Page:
John O’Sullivan once created a law that said that all organizations that were not explicitly right-wing would become left-wing. As this informative article by Shohab Ahmari in Commentary shows, this may be happening at Teach for America.
Ahmari, a Commentary staff writer who served as a Teach for America fellow in 2005, says that the organization’s once non-partisan agenda has been transformed into an organization that stresses “immigration, policing, ‘queer’ and transgender-identity issues, and other left-wing causes.”
Teach for America was founded by Wendy Kopp in 1989, when she was a senior at Princeton. She found a genuine problem: she wanted to be a teacher, but couldn’t get a job easily because of certification requirements. So she started an organization that would train people to teach inner-city kids. Those children faced formidable obstacles to their education. The teachers’ unions would argue that there was no social problem in education that would be solved by throwing giant piles of money into the schools. In addition, union rules in many cities ensured that the teachers of inner-city kids tended be those who were either disciplined but couldn’t be fired or older teachers who had burned out but were grimly hanging on until their pensions vested.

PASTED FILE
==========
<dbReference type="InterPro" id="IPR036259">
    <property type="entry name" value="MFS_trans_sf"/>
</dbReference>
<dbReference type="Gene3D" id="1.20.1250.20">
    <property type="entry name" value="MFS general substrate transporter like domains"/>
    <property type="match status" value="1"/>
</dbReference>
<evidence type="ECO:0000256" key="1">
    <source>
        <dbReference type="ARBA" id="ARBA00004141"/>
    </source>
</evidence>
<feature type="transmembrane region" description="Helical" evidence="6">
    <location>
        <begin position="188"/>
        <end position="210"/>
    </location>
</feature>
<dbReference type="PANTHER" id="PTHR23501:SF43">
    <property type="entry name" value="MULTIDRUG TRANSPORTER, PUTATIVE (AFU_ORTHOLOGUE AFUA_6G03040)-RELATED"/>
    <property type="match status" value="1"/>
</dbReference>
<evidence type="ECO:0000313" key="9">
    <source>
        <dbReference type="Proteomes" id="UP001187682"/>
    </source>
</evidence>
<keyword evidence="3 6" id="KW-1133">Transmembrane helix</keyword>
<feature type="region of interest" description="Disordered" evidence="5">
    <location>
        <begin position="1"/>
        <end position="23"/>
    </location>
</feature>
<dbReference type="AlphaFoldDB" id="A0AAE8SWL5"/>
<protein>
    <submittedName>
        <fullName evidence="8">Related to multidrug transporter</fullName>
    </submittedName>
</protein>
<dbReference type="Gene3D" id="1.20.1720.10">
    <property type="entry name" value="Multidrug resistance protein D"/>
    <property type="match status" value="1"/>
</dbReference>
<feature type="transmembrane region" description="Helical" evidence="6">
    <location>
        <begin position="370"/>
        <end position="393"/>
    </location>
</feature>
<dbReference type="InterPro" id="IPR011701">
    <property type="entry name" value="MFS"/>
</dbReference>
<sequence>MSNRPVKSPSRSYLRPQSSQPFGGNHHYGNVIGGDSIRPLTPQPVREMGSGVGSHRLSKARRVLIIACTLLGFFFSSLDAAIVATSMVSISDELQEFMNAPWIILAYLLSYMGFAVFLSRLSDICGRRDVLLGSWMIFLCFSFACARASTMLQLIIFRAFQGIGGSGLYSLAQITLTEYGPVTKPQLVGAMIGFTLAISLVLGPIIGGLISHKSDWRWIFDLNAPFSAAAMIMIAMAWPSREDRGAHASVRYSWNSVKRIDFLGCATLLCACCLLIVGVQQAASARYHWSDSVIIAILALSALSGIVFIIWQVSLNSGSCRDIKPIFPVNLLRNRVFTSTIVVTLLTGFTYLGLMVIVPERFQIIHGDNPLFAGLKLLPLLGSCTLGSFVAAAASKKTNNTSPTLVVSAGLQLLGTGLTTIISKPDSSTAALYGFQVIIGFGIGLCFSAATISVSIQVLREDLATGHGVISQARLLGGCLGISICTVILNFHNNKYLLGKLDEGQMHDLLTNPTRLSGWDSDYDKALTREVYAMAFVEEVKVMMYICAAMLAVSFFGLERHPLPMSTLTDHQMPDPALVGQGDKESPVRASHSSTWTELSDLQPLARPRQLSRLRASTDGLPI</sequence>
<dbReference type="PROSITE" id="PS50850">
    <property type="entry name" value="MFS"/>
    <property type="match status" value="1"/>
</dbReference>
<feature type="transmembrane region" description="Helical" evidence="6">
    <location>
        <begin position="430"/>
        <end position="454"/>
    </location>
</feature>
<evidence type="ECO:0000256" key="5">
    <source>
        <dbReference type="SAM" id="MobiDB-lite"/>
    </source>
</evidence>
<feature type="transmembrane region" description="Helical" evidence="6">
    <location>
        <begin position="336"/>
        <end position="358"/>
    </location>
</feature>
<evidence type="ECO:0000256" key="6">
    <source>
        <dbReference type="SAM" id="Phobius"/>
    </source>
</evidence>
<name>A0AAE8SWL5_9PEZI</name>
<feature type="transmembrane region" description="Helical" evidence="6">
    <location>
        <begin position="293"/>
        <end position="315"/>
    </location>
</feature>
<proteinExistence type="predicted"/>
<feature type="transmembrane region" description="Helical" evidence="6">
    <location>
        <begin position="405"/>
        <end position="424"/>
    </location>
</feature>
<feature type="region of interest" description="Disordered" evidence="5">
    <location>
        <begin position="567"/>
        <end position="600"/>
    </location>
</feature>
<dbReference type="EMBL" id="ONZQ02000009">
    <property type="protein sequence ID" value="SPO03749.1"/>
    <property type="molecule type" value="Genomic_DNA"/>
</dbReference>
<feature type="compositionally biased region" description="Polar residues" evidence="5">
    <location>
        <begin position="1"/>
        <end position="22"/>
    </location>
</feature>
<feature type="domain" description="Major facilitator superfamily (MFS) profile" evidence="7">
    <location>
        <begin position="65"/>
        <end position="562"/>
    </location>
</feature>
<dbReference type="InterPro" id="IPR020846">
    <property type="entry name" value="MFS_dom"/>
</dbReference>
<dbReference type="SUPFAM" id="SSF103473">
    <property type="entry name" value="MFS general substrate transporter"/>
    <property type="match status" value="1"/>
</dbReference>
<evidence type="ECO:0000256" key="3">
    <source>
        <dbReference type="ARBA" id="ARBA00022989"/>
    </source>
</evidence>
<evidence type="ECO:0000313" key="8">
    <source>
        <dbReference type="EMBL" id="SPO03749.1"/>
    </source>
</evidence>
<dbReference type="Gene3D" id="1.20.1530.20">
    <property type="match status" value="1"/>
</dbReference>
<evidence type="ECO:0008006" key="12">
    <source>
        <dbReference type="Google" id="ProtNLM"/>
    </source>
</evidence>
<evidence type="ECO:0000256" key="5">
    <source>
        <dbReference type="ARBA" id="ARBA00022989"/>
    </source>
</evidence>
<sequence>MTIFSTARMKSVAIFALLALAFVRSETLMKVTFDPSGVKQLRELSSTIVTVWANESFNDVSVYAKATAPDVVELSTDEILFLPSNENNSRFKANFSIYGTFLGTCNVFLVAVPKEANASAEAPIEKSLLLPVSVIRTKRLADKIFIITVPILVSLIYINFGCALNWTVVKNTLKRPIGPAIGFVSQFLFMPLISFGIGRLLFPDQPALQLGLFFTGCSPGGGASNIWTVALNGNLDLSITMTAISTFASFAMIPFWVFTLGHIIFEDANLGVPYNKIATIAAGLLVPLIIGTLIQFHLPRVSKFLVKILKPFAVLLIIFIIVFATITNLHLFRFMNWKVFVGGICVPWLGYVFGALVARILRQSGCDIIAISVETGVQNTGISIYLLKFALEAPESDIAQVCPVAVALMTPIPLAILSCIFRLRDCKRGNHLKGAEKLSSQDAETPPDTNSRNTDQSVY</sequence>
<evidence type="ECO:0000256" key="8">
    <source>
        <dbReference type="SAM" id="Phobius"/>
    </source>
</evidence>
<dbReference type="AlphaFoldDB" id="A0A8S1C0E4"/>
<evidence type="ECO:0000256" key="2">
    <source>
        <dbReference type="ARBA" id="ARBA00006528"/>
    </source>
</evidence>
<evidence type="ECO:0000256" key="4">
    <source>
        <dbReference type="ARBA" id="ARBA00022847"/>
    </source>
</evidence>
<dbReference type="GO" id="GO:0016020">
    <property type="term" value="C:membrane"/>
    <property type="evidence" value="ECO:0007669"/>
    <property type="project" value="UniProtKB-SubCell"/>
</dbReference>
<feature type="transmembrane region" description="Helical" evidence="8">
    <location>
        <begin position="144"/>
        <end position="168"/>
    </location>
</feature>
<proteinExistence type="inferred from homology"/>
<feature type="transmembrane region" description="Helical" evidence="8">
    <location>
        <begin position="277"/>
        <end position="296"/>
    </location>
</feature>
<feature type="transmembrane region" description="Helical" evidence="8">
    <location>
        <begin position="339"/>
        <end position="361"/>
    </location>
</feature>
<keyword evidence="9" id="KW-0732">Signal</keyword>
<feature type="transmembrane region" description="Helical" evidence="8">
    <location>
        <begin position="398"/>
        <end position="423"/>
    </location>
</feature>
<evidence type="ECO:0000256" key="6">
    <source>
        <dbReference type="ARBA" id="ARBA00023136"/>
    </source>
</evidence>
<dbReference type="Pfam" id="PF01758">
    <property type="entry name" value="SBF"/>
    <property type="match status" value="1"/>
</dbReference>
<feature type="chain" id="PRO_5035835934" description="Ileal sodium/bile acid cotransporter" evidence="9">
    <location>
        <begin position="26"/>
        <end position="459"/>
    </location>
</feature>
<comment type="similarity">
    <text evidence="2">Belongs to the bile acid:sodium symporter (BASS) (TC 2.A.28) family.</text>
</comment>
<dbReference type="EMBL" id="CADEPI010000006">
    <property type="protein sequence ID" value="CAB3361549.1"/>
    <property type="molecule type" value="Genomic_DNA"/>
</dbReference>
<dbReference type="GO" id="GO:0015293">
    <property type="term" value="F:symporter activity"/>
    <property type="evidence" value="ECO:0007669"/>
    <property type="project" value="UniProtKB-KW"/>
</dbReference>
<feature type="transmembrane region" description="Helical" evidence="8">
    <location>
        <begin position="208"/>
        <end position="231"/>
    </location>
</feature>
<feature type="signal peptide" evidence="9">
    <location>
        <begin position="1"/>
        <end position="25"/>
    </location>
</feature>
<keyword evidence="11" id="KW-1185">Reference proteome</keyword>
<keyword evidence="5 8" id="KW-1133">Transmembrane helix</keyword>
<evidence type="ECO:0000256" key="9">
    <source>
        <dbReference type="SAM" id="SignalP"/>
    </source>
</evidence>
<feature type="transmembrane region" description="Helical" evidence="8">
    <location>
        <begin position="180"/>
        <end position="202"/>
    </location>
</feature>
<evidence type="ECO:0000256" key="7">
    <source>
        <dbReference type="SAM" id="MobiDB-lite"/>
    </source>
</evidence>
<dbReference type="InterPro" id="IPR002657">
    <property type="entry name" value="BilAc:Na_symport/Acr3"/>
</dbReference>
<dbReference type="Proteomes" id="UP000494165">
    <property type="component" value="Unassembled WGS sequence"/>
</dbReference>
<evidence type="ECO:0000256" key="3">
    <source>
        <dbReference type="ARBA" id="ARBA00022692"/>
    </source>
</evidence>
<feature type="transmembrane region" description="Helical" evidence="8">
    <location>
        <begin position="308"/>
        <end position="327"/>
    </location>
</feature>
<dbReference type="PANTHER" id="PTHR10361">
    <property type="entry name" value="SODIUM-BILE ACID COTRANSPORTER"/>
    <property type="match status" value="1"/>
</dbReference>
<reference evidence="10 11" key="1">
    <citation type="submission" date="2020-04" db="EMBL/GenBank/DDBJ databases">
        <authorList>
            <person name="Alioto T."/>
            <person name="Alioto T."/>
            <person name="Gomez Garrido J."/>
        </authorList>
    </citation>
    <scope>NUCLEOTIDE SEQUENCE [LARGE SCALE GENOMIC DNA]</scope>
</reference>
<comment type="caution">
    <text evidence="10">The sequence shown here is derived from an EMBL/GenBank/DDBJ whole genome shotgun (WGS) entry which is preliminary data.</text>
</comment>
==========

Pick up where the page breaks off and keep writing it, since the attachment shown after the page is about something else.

What Teach for America realized was that they could follow an alternative vision, one in which young teachers could inspire students to do better in school. The organization, says Ahmari, “brought the work habits traditionally associated with large law firms and high-end consultancies to America’s K-12 failure factories.” Recruits spent a summer in an intensive institute and then leapt into public schools.
The rise of Teach for America worked in tandem with the rise of charter schools, which could relax certification requirements mandated by heavily unionized public schools.
In a 2013 column from the Harvard Crimson, Sandra Y.L. Korn cites complaints from the Boston and Chicago teachers’ unions stating that school systems were sacking union members and replacing them with Teach for America recruits. She concludes that the organization undermines “American public education system from the very foundation by urging the replacement of experienced career teachers with a neoliberal model of interchangeable educators and standardized testing.”
James Cersonsky, in this 2013 article from The American Prospect reports on preparations for a conference called “Organizing Resistance for Teach for America And Its Role in Privatization,” which was “to challenge the organization’s centrality in the corporate-backed, market-driven, testing-based movement in urban education.”
So Teach for America has clearly acquired enemies on the left, who are allies of the teachers’ unions.
Ahmari’s charge is that, with the departure of Wendy Kopp and her replacement by Elisa Villanueva Beard, the organization “now increasingly functions as a platform for radical identity politics and the anti-Trump ‘resistance.’”
I think Ahmari partially proves his case. He shows that there are radicals in Teach for America, but he fails to show that the curriculum has been altered or that the ordinary experience of a Teach for America recruit has changed.